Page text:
Because of its effectiveness, I also have concerns about other herbalists and health care practitioners carelessly prescribing it without fully understanding its mechanism of action.  I am pro-education and anti-regulation.  I think Mucuna pruriens is a natural substance that practitioners need to actively educate themselves and the general public about.

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Bugs…Don’t Kill ‘Em, Eat Em!

“If all the insects were to disappear from the earth, within 50 years all life on earth would end. If all human beings disappeared from the earth, within 50 years all forms of life would flourish.”  Jonas Salk

In the previous posting I discussed protein requirements for present-day humans and questioned the inefficiency of the ecological model with respect to evolution. 

A couple of years ago, while pondering a failing in my second attempt at a biodynamic garden, I was looking at an infestation of insect eggs on my collard greens.  Reflecting back on an involuntary, three-day survival situation I also pondered that, by day three, those insect eggs would have looked pretty appetizing.   Sitting there, I realized that before the advent of modern farming, the plants we ate and water we drank would have been full of the products of all life stages of insects.  This is a well of protein and other essential nutrients that we have now virtually eliminated from our food supply. 

The general consensus is that, despite the ability to hunt, hunter-gatherer societies still obtained 80% of their food calories from gathering.  To help incur the survival advantage, all species in the food web (other than present-day humans) have retained the universal law of the conservation of energy.  However, the transfer of energy in the form of calories is quite inefficient.  As we move up each trophic level in the food chain only about 10% of the energy is transferred.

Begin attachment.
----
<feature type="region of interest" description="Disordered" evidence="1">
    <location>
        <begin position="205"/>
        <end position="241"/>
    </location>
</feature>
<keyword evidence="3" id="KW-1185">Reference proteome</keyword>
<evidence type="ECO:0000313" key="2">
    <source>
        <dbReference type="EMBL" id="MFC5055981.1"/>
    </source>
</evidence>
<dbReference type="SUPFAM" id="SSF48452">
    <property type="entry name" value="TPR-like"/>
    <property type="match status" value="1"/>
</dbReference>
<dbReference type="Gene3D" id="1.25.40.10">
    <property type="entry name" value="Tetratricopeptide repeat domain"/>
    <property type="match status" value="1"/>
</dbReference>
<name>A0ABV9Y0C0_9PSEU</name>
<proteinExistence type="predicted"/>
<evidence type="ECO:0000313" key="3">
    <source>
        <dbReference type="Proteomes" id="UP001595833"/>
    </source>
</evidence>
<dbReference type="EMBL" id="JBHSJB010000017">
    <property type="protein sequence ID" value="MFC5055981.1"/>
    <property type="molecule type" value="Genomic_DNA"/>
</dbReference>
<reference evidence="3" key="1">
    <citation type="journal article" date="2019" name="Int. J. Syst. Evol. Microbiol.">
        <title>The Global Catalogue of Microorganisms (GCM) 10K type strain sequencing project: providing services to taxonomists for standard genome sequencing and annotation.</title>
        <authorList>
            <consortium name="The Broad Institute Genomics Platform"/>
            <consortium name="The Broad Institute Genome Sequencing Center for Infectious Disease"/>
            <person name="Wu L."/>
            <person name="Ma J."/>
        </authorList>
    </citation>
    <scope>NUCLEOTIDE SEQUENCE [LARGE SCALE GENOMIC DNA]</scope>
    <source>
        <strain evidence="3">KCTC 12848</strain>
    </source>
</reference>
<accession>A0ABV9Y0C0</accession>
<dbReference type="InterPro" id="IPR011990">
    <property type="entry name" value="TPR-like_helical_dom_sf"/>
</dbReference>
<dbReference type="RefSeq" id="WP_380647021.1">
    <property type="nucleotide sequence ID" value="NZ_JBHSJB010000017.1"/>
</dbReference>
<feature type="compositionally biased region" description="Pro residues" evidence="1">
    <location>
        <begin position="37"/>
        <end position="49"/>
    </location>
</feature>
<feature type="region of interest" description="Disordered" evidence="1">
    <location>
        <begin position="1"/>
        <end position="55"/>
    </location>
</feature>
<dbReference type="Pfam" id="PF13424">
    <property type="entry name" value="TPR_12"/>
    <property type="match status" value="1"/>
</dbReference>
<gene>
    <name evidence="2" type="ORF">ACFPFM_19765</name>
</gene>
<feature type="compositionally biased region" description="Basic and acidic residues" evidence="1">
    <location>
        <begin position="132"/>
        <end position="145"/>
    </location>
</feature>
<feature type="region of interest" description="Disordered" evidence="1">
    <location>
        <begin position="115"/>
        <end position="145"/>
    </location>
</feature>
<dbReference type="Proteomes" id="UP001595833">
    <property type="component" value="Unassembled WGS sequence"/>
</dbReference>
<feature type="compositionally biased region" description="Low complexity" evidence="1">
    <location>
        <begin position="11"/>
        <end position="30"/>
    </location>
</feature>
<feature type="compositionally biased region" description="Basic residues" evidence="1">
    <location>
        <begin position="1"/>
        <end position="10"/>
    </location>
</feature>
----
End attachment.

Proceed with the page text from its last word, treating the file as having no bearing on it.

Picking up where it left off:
For a species to skip a trophic level is an incredibly inefficient utilization of resources and is an idiosyncrasy in the natural laws.  Like lions attacking an elephant (which is rare), a species has to be under an incredible amount of stress and scarcity to expend the energy to harvest higher in the food web.  Nonetheless, due to communication, cooperation, the ability to make tools, and the ability to be omnivores, this idiosyncrasy allowed humans to expand beyond their niche and take over the Earth.  Coyotes (also omnivores) are one of the few other creatures that have managed similar success.  The difference between coyotes and humans is that coyotes remained part of the ecological web whereas humans moved beyond it.

Because insects are a much more abundant and energy-efficient protein source, they likely acted as an evolutionary bridge for humans.  Insects would have provided the all the essential amino acids as well as the essential nutrients choline and omega-3 fatty acids.  Access to these nutrients would have enabled humans to move away from coastal food dependency and more inland.  It’s possible that this protein source was more passively obtained through the consumption of plants which, as I already mentioned, would have contained insect eggs and larvae.

Insects also provide various chemicals that help to treat and prevent disease.  For example, their exoskeleton provides chitin, a key source of glucosamine which is now taken as a dietary supplement to help prevent joint tissue degeneration. Perhaps if we still ate insects we wouldn’t need to take their exoskeletons in pill form.  Several “bugs” are used medicinally in Traditional Chinese Medicine.  For example earthworms, which contain the enzyme lumbrokinase, are used to treat blood clots and congestion of tissues when there is lots of inflammation and phlegm present.  I can speak from experience that asthma patients respond profoundly better when earthworm is included in a formula.  Other medicinal insects that actually work when used appropriately include cicada skin for dry, itchy skin, and mantis egg case for urinary leakage and incontinence. 

It’s time that we move from viewing insects as pests to viewing them as a resource.  We evolved eating them.  Efforts to transcend the stigma of eating insect products in our society offer an array of benefits.  Reduction of consumption of fossil fuels to produce protein, reduction of need for pesticides in some crops, recovery of species numbers which depend on various insects as a primary food source in areas like the country’s mid-section where pesticide use results in incidental insect elimination.  In an effort to work with the natural laws I say the “Don’t kill ‘em, eat ‘em!” policy should be implemented immediately.